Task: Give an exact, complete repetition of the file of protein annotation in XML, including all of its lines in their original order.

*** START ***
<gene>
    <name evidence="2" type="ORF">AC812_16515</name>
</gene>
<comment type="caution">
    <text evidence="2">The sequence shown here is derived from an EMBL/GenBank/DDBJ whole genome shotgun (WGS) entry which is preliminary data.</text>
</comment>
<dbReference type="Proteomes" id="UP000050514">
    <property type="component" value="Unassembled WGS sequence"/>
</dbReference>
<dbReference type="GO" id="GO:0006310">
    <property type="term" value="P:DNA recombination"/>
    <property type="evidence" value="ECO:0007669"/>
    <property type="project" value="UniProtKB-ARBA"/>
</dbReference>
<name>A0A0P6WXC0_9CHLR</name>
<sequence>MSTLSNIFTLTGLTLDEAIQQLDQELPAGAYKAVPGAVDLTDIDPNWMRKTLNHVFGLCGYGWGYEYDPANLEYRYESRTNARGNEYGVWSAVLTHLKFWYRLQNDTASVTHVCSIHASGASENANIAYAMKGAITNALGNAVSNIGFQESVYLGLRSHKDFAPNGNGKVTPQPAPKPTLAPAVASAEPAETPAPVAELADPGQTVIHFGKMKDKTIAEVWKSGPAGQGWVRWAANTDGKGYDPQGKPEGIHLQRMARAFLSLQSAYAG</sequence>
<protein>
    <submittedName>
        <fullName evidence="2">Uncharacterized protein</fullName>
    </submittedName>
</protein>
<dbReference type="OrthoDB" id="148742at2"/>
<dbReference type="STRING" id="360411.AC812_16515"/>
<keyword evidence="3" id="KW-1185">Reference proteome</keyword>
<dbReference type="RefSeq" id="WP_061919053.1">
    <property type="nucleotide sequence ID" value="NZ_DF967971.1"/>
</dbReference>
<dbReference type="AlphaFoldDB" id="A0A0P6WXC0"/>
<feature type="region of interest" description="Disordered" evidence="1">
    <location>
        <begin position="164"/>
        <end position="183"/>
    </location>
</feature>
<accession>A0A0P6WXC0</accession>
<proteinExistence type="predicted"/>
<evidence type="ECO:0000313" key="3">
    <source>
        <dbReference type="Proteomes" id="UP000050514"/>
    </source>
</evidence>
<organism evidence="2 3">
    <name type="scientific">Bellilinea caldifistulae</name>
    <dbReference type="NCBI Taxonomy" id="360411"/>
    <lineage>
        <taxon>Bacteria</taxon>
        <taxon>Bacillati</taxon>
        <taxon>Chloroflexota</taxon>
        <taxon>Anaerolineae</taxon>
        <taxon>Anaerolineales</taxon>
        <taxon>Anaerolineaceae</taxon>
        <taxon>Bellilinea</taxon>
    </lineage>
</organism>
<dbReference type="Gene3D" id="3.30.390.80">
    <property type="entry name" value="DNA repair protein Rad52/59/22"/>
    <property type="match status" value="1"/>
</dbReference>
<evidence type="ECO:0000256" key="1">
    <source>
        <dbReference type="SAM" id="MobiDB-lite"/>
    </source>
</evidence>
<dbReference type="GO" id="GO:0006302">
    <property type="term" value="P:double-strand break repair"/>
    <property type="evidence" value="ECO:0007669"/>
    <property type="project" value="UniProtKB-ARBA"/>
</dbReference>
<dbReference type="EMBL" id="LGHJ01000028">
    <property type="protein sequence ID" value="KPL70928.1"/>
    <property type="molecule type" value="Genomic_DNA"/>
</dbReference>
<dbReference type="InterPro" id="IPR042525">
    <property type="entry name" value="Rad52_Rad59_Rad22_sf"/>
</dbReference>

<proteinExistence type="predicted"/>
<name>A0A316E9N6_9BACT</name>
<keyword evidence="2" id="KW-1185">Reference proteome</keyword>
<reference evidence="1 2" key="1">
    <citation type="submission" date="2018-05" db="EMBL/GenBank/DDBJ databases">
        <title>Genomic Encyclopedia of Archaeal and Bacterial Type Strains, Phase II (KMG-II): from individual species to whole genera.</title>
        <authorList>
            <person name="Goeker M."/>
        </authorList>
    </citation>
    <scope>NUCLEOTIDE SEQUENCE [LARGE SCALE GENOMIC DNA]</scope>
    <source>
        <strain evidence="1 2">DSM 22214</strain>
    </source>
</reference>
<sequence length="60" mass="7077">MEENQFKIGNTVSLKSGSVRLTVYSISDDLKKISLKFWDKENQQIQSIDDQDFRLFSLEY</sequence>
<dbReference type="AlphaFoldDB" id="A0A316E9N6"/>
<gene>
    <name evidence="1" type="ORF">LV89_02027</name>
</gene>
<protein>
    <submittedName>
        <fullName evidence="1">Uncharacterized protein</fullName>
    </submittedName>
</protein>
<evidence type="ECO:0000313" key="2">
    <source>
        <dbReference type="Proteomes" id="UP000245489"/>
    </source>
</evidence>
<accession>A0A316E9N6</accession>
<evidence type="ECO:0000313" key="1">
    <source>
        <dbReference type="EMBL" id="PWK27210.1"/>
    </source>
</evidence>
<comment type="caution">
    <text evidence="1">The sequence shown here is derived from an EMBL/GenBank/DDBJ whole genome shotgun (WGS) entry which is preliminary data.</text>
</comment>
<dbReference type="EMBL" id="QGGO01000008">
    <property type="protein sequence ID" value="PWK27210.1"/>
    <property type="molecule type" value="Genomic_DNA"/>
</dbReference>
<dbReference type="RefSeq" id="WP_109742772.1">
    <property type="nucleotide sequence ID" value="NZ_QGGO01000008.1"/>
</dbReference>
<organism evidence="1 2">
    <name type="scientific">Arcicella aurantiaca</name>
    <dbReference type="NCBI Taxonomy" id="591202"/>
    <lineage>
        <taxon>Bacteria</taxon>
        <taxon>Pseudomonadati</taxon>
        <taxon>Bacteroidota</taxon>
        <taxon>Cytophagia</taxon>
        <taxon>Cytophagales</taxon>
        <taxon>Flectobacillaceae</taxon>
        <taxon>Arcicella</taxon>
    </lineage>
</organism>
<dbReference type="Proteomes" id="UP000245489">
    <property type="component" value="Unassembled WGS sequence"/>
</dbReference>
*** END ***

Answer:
<gene>
    <name evidence="2" type="ORF">AC812_16515</name>
</gene>
<comment type="caution">
    <text evidence="2">The sequence shown here is derived from an EMBL/GenBank/DDBJ whole genome shotgun (WGS) entry which is preliminary data.</text>
</comment>
<dbReference type="Proteomes" id="UP000050514">
    <property type="component" value="Unassembled WGS sequence"/>
</dbReference>
<dbReference type="GO" id="GO:0006310">
    <property type="term" value="P:DNA recombination"/>
    <property type="evidence" value="ECO:0007669"/>
    <property type="project" value="UniProtKB-ARBA"/>
</dbReference>
<name>A0A0P6WXC0_9CHLR</name>
<sequence>MSTLSNIFTLTGLTLDEAIQQLDQELPAGAYKAVPGAVDLTDIDPNWMRKTLNHVFGLCGYGWGYEYDPANLEYRYESRTNARGNEYGVWSAVLTHLKFWYRLQNDTASVTHVCSIHASGASENANIAYAMKGAITNALGNAVSNIGFQESVYLGLRSHKDFAPNGNGKVTPQPAPKPTLAPAVASAEPAETPAPVAELADPGQTVIHFGKMKDKTIAEVWKSGPAGQGWVRWAANTDGKGYDPQGKPEGIHLQRMARAFLSLQSAYAG</sequence>
<protein>
    <submittedName>
        <fullName evidence="2">Uncharacterized protein</fullName>
    </submittedName>
</protein>
<dbReference type="OrthoDB" id="148742at2"/>
<dbReference type="STRING" id="360411.AC812_16515"/>
<keyword evidence="3" id="KW-1185">Reference proteome</keyword>
<dbReference type="RefSeq" id="WP_061919053.1">
    <property type="nucleotide sequence ID" value="NZ_DF967971.1"/>
</dbReference>
<dbReference type="AlphaFoldDB" id="A0A0P6WXC0"/>
<feature type="region of interest" description="Disordered" evidence="1">
    <location>
        <begin position="164"/>
        <end position="183"/>
    </location>
</feature>
<accession>A0A0P6WXC0</accession>
<proteinExistence type="predicted"/>
<evidence type="ECO:0000313" key="3">
    <source>
        <dbReference type="Proteomes" id="UP000050514"/>
    </source>
</evidence>
<organism evidence="2 3">
    <name type="scientific">Bellilinea caldifistulae</name>
    <dbReference type="NCBI Taxonomy" id="360411"/>
    <lineage>
        <taxon>Bacteria</taxon>
        <taxon>Bacillati</taxon>
        <taxon>Chloroflexota</taxon>
        <taxon>Anaerolineae</taxon>
        <taxon>Anaerolineales</taxon>
        <taxon>Anaerolineaceae</taxon>
        <taxon>Bellilinea</taxon>
    </lineage>
</organism>
<dbReference type="Gene3D" id="3.30.390.80">
    <property type="entry name" value="DNA repair protein Rad52/59/22"/>
    <property type="match status" value="1"/>
</dbReference>
<evidence type="ECO:0000256" key="1">
    <source>
        <dbReference type="SAM" id="MobiDB-lite"/>
    </source>
</evidence>
<dbReference type="GO" id="GO:0006302">
    <property type="term" value="P:double-strand break repair"/>
    <property type="evidence" value="ECO:0007669"/>
    <property type="project" value="UniProtKB-ARBA"/>
</dbReference>
<dbReference type="EMBL" id="LGHJ01000028">
    <property type="protein sequence ID" value="KPL70928.1"/>
    <property type="molecule type" value="Genomic_DNA"/>
</dbReference>
<dbReference type="InterPro" id="IPR042525">
    <property type="entry name" value="Rad52_Rad59_Rad22_sf"/>
</dbReference>

<proteinExistence type="predicted"/>
<name>A0A316E9N6_9BACT</name>
<keyword evidence="2" id="KW-1185">Reference proteome</keyword>
<reference evidence="1 2" key="1">
    <citation type="submission" date="2018-05" db="EMBL/GenBank/DDBJ databases">
        <title>Genomic Encyclopedia of Archaeal and Bacterial Type Strains, Phase II (KMG-II): from individual species to whole genera.</title>
        <authorList>
            <person name="Goeker M."/>
        </authorList>
    </citation>
    <scope>NUCLEOTIDE SEQUENCE [LARGE SCALE GENOMIC DNA]</scope>
    <source>
        <strain evidence="1 2">DSM 22214</strain>
    </source>
</reference>
<sequence length="60" mass="7077">MEENQFKIGNTVSLKSGSVRLTVYSISDDLKKISLKFWDKENQQIQSIDDQDFRLFSLEY</sequence>
<dbReference type="AlphaFoldDB" id="A0A316E9N6"/>
<gene>
    <name evidence="1" type="ORF">LV89_02027</name>
</gene>
<protein>
    <submittedName>
        <fullName evidence="1">Uncharacterized protein</fullName>
    </submittedName>
</protein>
<evidence type="ECO:0000313" key="2">
    <source>
        <dbReference type="Proteomes" id="UP000245489"/>
    </source>
</evidence>
<accession>A0A316E9N6</accession>
<evidence type="ECO:0000313" key="1">
    <source>
        <dbReference type="EMBL" id="PWK27210.1"/>
    </source>
</evidence>
<comment type="caution">
    <text evidence="1">The sequence shown here is derived from an EMBL/GenBank/DDBJ whole genome shotgun (WGS) entry which is preliminary data.</text>
</comment>
<dbReference type="EMBL" id="QGGO01000008">
    <property type="protein sequence ID" value="PWK27210.1"/>
    <property type="molecule type" value="Genomic_DNA"/>
</dbReference>
<dbReference type="RefSeq" id="WP_109742772.1">
    <property type="nucleotide sequence ID" value="NZ_QGGO01000008.1"/>
</dbReference>
<organism evidence="1 2">
    <name type="scientific">Arcicella aurantiaca</name>
    <dbReference type="NCBI Taxonomy" id="591202"/>
    <lineage>
        <taxon>Bacteria</taxon>
        <taxon>Pseudomonadati</taxon>
        <taxon>Bacteroidota</taxon>
        <taxon>Cytophagia</taxon>
        <taxon>Cytophagales</taxon>
        <taxon>Flectobacillaceae</taxon>
        <taxon>Arcicella</taxon>
    </lineage>
</organism>
<dbReference type="Proteomes" id="UP000245489">
    <property type="component" value="Unassembled WGS sequence"/>
</dbReference>